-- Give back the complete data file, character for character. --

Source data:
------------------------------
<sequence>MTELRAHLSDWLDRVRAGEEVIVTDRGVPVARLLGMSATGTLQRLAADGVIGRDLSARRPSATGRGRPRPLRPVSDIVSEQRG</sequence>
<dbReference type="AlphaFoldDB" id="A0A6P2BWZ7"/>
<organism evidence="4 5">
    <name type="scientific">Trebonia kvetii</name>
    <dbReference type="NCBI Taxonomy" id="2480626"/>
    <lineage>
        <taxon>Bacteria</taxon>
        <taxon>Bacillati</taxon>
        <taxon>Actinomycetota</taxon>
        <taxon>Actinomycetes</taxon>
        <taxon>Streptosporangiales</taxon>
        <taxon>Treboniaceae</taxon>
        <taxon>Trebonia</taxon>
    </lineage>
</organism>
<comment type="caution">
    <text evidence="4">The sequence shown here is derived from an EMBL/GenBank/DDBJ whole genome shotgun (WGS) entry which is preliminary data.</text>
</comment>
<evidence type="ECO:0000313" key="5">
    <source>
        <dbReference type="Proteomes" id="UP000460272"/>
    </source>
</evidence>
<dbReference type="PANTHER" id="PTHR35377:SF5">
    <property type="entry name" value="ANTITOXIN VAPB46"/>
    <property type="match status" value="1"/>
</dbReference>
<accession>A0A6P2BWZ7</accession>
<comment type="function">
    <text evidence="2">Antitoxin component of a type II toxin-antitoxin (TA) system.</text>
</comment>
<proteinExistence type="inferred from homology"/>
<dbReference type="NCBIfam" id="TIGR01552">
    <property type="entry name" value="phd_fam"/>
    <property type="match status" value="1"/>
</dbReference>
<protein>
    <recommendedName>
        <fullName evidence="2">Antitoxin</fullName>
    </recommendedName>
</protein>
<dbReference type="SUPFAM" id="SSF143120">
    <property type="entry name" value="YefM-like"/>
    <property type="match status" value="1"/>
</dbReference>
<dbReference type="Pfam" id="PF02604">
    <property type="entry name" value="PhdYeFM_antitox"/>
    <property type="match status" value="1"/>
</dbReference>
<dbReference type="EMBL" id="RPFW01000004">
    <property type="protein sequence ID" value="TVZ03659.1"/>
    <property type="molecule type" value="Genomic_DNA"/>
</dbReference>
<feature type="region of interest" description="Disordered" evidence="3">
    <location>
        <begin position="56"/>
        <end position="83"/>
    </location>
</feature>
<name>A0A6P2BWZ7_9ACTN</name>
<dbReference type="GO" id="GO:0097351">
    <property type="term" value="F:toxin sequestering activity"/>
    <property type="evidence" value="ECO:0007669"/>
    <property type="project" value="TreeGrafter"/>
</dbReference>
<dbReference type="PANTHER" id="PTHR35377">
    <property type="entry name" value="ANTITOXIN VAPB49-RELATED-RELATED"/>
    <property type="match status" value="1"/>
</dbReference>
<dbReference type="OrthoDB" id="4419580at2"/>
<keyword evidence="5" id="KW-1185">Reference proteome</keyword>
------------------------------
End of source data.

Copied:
<sequence>MTELRAHLSDWLDRVRAGEEVIVTDRGVPVARLLGMSATGTLQRLAADGVIGRDLSARRPSATGRGRPRPLRPVSDIVSEQRG</sequence>
<dbReference type="AlphaFoldDB" id="A0A6P2BWZ7"/>
<organism evidence="4 5">
    <name type="scientific">Trebonia kvetii</name>
    <dbReference type="NCBI Taxonomy" id="2480626"/>
    <lineage>
        <taxon>Bacteria</taxon>
        <taxon>Bacillati</taxon>
        <taxon>Actinomycetota</taxon>
        <taxon>Actinomycetes</taxon>
        <taxon>Streptosporangiales</taxon>
        <taxon>Treboniaceae</taxon>
        <taxon>Trebonia</taxon>
    </lineage>
</organism>
<comment type="caution">
    <text evidence="4">The sequence shown here is derived from an EMBL/GenBank/DDBJ whole genome shotgun (WGS) entry which is preliminary data.</text>
</comment>
<evidence type="ECO:0000313" key="5">
    <source>
        <dbReference type="Proteomes" id="UP000460272"/>
    </source>
</evidence>
<dbReference type="PANTHER" id="PTHR35377:SF5">
    <property type="entry name" value="ANTITOXIN VAPB46"/>
    <property type="match status" value="1"/>
</dbReference>
<accession>A0A6P2BWZ7</accession>
<comment type="function">
    <text evidence="2">Antitoxin component of a type II toxin-antitoxin (TA) system.</text>
</comment>
<proteinExistence type="inferred from homology"/>
<dbReference type="NCBIfam" id="TIGR01552">
    <property type="entry name" value="phd_fam"/>
    <property type="match status" value="1"/>
</dbReference>
<protein>
    <recommendedName>
        <fullName evidence="2">Antitoxin</fullName>
    </recommendedName>
</protein>
<dbReference type="SUPFAM" id="SSF143120">
    <property type="entry name" value="YefM-like"/>
    <property type="match status" value="1"/>
</dbReference>
<dbReference type="Pfam" id="PF02604">
    <property type="entry name" value="PhdYeFM_antitox"/>
    <property type="match status" value="1"/>
</dbReference>
<dbReference type="EMBL" id="RPFW01000004">
    <property type="protein sequence ID" value="TVZ03659.1"/>
    <property type="molecule type" value="Genomic_DNA"/>
</dbReference>
<feature type="region of interest" description="Disordered" evidence="3">
    <location>
        <begin position="56"/>
        <end position="83"/>
    </location>
</feature>
<name>A0A6P2BWZ7_9ACTN</name>
<dbReference type="GO" id="GO:0097351">
    <property type="term" value="F:toxin sequestering activity"/>
    <property type="evidence" value="ECO:0007669"/>
    <property type="project" value="TreeGrafter"/>
</dbReference>
<dbReference type="PANTHER" id="PTHR35377">
    <property type="entry name" value="ANTITOXIN VAPB49-RELATED-RELATED"/>
    <property type="match status" value="1"/>
</dbReference>
<dbReference type="OrthoDB" id="4419580at2"/>
<keyword evidence="5" id="KW-1185">Reference proteome</keyword>